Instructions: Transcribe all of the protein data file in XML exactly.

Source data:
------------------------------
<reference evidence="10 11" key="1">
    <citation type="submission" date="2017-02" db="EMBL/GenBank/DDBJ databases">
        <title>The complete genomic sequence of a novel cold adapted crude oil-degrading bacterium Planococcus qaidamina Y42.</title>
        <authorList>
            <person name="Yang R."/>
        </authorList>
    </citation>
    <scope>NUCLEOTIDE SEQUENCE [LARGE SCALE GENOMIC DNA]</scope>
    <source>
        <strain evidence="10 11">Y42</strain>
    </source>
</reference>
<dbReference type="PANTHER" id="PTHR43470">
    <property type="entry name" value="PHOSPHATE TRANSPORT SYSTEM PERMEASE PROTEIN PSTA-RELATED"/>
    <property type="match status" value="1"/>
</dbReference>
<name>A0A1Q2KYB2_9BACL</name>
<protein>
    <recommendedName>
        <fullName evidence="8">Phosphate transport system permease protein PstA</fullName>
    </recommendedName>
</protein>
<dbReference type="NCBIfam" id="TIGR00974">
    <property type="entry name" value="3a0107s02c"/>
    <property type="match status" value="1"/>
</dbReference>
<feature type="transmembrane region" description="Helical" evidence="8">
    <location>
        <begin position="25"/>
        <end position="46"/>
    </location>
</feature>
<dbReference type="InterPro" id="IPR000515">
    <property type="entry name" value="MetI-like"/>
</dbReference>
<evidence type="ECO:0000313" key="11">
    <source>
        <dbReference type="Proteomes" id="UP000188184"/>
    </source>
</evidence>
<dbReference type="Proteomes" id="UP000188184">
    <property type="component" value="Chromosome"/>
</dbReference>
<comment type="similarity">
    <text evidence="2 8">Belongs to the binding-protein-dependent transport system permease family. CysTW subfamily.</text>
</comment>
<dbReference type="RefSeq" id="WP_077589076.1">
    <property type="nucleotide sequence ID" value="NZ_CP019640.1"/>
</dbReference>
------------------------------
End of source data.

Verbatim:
<reference evidence="10 11" key="1">
    <citation type="submission" date="2017-02" db="EMBL/GenBank/DDBJ databases">
        <title>The complete genomic sequence of a novel cold adapted crude oil-degrading bacterium Planococcus qaidamina Y42.</title>
        <authorList>
            <person name="Yang R."/>
        </authorList>
    </citation>
    <scope>NUCLEOTIDE SEQUENCE [LARGE SCALE GENOMIC DNA]</scope>
    <source>
        <strain evidence="10 11">Y42</strain>
    </source>
</reference>
<dbReference type="PANTHER" id="PTHR43470">
    <property type="entry name" value="PHOSPHATE TRANSPORT SYSTEM PERMEASE PROTEIN PSTA-RELATED"/>
    <property type="match status" value="1"/>
</dbReference>
<name>A0A1Q2KYB2_9BACL</name>
<protein>
    <recommendedName>
        <fullName evidence="8">Phosphate transport system permease protein PstA</fullName>
    </recommendedName>
</protein>
<dbReference type="NCBIfam" id="TIGR00974">
    <property type="entry name" value="3a0107s02c"/>
    <property type="match status" value="1"/>
</dbReference>
<feature type="transmembrane region" description="Helical" evidence="8">
    <location>
        <begin position="25"/>
        <end position="46"/>
    </location>
</feature>
<dbReference type="InterPro" id="IPR000515">
    <property type="entry name" value="MetI-like"/>
</dbReference>
<evidence type="ECO:0000313" key="11">
    <source>
        <dbReference type="Proteomes" id="UP000188184"/>
    </source>
</evidence>
<dbReference type="Proteomes" id="UP000188184">
    <property type="component" value="Chromosome"/>
</dbReference>
<comment type="similarity">
    <text evidence="2 8">Belongs to the binding-protein-dependent transport system permease family. CysTW subfamily.</text>
</comment>
<dbReference type="RefSeq" id="WP_077589076.1">
    <property type="nucleotide sequence ID" value="NZ_CP019640.1"/>
</dbReference>